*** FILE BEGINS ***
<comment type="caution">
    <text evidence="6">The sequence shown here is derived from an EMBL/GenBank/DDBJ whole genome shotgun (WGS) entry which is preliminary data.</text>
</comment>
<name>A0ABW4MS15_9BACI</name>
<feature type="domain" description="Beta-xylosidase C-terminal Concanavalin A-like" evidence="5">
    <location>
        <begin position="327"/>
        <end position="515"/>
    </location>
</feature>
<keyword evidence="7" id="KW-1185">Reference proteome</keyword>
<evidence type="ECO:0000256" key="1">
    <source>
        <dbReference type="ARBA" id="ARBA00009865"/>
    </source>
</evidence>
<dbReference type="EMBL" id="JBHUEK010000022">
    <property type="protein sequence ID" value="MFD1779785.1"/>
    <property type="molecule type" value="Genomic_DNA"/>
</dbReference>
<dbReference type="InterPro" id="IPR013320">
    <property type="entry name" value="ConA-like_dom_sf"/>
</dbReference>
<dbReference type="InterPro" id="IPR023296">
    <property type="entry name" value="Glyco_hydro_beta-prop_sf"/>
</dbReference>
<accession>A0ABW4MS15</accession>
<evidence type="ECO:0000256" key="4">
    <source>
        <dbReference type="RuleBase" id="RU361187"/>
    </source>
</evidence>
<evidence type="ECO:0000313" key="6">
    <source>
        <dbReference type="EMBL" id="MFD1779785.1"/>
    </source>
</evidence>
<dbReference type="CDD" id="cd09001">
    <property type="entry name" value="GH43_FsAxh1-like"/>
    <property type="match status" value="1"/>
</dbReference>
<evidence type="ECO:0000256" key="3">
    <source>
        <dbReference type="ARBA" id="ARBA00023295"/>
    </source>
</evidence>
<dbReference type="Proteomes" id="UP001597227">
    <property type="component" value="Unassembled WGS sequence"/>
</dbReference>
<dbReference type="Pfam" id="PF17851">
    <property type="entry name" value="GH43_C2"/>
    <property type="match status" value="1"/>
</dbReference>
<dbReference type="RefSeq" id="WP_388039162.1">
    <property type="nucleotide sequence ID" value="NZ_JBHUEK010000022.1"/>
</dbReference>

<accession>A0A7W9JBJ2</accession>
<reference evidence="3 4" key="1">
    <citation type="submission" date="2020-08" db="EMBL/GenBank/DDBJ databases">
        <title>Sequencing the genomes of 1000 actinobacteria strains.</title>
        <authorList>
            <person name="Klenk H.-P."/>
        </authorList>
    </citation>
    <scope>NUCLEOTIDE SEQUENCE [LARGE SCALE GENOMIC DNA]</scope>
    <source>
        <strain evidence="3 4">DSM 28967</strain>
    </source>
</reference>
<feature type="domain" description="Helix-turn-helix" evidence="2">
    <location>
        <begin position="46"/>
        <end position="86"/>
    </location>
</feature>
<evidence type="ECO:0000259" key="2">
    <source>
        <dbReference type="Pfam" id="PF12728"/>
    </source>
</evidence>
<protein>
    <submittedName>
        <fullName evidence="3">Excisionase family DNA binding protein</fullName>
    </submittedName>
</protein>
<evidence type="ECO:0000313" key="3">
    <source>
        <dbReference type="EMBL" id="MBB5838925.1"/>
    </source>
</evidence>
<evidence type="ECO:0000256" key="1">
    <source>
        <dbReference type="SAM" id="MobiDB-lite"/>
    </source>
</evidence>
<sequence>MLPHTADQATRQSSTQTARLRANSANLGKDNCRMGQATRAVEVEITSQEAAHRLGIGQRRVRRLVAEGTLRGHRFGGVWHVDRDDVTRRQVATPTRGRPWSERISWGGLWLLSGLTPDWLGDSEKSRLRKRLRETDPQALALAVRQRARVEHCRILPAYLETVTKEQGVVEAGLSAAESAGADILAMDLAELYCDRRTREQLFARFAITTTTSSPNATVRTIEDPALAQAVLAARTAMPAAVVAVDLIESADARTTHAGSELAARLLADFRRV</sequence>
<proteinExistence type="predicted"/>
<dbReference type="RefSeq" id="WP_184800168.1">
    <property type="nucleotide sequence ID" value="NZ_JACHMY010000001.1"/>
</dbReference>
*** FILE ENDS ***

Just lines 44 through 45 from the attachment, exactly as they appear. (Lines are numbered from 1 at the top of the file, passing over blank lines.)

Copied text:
        <dbReference type="ARBA" id="ARBA00023295"/>
    </source>